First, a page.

On May 20th, CARB will vote on the Clean Miles Standard, a first-of-its-kind regulation that would require ride-hailing companies like Uber and Lyft to electrify their fleets by 2030. If approved, the Clean Miles Standard would cut pollution in cities across California by requiring that 90% of ride-hailing miles traveled take place in electric vehicles by 2030, and that ride-hailing companies cut their greenhouse gas emissions to zero grams per passenger mile on the same timeline.
This standard has the potential to be a win for the environment and for drivers. On the environmental side, the rule reduces both greenhouse gases and air pollution. UCS analysis finds that ride-hailing trips are 69% more polluting than the trips they replace and a non-pooled Uber or Lyft ride is 47% more polluting than a private car trip. Numerous other studies show that the rise of ride-hailing services has increased air pollution, congestion, and vehicle miles traveled in cities across the U.S. The Clean Miles Standard will ensure the ride-hailing industry gets on a path to lower emissions and helps lead the transition to zero-emission vehicles — consistent with the public pledges they’ve made.
Ride-hailing drivers can also save money on lower fuel and maintenance costs by switching to electric vehicles. The challenge is that, with the passage of Prop 22, drivers remain classified as independent contractors and own their own vehicles. And while drivers stand to save significant amounts on fuel and maintenance costs, EVs are currently more expensive to buy than comparable gas-powered vehicles, and drivers are likely to have some other higher up-front costs related to installing a home charger and higher insurance costs. Upfront cash that low-income drivers may not have on hand.
Throughout the development of this standard, UCS has pushed CARB to ensure that the ride-hailing companies support drivers with these upfront costs. But how much would it cost Uber and Lyft on a per-mile basis to support the upfront costs of transitioning to EVs, while allowing drivers to keep the longer-term savings?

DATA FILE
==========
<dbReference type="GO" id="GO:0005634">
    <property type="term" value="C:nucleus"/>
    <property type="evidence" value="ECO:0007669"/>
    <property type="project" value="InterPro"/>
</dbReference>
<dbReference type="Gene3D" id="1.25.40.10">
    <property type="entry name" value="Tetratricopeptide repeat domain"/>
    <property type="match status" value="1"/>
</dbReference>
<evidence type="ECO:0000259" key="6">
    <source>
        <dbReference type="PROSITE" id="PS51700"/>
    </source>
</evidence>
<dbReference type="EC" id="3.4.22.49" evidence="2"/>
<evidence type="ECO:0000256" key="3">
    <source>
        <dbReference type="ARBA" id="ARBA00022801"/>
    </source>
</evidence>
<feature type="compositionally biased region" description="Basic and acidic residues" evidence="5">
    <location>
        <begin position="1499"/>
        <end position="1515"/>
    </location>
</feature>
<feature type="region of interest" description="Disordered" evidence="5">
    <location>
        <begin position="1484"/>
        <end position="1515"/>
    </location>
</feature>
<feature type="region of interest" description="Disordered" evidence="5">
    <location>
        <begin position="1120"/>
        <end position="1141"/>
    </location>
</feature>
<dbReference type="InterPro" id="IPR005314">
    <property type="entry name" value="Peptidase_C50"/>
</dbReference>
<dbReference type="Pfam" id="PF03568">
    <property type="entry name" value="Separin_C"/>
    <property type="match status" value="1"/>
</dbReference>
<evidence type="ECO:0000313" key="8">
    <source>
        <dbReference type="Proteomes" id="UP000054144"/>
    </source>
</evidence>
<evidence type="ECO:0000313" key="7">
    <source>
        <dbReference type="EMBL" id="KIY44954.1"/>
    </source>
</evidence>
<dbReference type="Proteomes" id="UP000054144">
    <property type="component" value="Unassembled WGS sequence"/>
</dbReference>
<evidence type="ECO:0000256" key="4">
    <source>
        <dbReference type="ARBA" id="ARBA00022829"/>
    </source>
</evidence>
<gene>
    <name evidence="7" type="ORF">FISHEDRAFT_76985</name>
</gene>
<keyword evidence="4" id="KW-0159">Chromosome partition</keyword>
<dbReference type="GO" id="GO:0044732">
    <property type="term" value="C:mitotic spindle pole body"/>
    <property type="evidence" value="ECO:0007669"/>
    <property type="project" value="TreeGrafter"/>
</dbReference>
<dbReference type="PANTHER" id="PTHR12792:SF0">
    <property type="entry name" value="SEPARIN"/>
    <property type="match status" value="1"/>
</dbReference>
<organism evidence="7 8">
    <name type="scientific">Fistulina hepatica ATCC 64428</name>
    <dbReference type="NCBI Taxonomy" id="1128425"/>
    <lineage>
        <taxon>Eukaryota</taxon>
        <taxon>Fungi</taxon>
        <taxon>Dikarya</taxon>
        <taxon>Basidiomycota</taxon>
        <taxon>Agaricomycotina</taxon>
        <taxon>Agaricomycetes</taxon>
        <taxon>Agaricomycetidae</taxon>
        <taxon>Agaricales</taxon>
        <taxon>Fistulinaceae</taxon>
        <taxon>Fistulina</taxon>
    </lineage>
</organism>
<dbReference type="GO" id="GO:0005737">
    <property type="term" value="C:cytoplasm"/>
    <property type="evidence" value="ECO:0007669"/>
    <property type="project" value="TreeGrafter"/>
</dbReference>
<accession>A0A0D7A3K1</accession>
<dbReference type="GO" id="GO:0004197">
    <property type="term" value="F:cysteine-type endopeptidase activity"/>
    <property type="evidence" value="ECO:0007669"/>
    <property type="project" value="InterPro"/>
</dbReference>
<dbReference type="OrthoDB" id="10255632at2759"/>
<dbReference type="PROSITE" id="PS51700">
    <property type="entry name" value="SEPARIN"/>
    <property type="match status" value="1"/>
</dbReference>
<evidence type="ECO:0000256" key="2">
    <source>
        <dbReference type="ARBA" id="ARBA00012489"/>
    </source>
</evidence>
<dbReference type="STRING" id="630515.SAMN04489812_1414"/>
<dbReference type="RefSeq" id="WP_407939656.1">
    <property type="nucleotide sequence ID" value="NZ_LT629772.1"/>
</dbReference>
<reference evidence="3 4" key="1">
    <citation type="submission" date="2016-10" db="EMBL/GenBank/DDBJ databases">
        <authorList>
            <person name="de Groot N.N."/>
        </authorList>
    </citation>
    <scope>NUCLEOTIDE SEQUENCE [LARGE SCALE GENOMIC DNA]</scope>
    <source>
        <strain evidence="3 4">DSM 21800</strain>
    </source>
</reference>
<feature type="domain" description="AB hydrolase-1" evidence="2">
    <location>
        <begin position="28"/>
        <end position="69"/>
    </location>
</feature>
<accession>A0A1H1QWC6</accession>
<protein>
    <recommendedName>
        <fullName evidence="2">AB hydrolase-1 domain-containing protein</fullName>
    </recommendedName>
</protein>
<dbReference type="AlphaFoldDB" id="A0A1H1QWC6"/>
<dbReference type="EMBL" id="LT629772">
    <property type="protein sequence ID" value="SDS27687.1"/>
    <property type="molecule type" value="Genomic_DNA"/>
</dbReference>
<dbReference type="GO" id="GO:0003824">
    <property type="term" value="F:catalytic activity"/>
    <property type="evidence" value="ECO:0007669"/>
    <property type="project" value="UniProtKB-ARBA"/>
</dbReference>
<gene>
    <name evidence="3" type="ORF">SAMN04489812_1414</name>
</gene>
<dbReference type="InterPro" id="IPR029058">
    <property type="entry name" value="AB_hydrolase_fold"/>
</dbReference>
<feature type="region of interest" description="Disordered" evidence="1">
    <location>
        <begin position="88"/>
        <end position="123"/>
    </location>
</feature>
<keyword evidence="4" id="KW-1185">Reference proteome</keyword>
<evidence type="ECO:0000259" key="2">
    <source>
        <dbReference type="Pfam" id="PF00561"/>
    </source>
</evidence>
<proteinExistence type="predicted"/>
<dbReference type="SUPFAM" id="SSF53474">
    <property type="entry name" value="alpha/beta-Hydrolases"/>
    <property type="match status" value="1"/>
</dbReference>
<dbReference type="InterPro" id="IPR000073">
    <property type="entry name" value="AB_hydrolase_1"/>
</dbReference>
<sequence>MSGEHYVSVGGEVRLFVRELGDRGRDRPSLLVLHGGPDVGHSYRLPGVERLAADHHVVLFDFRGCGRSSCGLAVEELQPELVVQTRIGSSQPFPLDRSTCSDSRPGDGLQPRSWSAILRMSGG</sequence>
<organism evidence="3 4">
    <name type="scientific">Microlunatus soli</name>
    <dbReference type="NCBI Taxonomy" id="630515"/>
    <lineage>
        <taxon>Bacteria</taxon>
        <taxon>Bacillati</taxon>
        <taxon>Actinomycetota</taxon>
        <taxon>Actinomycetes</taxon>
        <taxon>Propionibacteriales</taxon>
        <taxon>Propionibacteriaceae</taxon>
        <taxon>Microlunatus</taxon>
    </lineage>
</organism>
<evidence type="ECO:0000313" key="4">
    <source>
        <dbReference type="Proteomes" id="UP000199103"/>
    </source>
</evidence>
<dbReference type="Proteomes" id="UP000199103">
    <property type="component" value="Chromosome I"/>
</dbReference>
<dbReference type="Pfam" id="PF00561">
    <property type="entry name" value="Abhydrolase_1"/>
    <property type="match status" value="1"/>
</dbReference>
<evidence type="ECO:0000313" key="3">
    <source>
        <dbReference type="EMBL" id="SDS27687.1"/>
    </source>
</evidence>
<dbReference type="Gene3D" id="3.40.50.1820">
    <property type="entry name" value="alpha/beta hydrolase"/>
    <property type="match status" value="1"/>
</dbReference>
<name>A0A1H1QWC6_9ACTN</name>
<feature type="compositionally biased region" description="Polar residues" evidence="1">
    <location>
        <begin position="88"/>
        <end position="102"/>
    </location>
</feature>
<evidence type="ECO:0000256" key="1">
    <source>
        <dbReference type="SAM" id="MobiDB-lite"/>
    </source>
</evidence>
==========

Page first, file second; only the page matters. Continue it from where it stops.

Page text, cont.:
Based on the economic analysis performed by CARB, I found that it would cost less than 4 cents per mile (or, given average trip length of 12 miles, about 43 cents per trip) for Uber and Lyft to cover increased vehicle costs, home charger installation, and insurance costs, while the average driver would save over $1000 with a year of driving.
To answer this question, I used publicly available info from CARB’s regulatory documents, in particular this spreadsheet of CARB’s cost model assumptions, the Base Year Emissions Inventory CARB published in December 2019, the targets in the proposed rule, and additional information presented in a November public workshop to estimate the per-mile costs and benefits.
We think these estimates of costs are on the conservative end, both because CARB is making relatively conservative assumptions (for example, CARB projects the cost of gas will remain below $2.67 per gallon through 2030) and because it assumes relatively limited support from California in the form of vehicle rebates.**
I assumed each driver received a modest $1000 rebate on the purchase of an EV from some combination of the Clean Vehicle Rebate Program, the new LCFS Clean Fuel Reward Point of Sale Rebates, or other programs. California currently has several incentives programs for EVs which can amount to much more than $1000 per vehicle, especially for lower-income drivers. While funding for these programs can vary, the more recent Clean Fuel Reward program has stable funding, is widely available to EV buyers at the dealership, can be combined with other incentives, and currently is $1500 for a battery-electric vehicle.
The bottom line: The Clean Miles Standard has the potential to make real positive change, for the environment and for drivers, and hold ride-hailing companies accountable to the commitments they’ve made to go electric.
** For example, in 2027, 50% of ridehailing miles will need to be electric. Based on CARB’s projections of industry growth, that translates into about 3 billion electric miles. CARB projects that about 140,000 drivers will need to make the switch that year, in addition to the drivers already using EVs. Each of these drivers will have up-front costs that include incremental vehicle cost (averaging $1622 for passenger cars, $3072 for light trucks, minus $1000 in EV incentives) home charger installation ($1280), and insurance ($80). Multiplying these costs by the number of vehicles, and then dividing by the total miles CARB projects all ride-hailing vehicles to drive (a little over 6 billion yields a total of about 5 cents per mile for that year). Costs are significantly lower in earlier years when fewer drivers are switching and also decline in later years as the incremental costs of electric vehicles continue to drop. At the same time, drivers save by using electricity (19 cents per kWh) rather than gas ($2.63 per gallon) and reducing maintenance costs (4 cents per mile).
Don't want to miss a cleantech story? Sign up for daily news updates from CleanTechnica on email. Or follow us on Google News!
Have a tip for CleanTechnica, want to advertise, or want to suggest a guest for our CleanTech Talk podcast? Contact us here.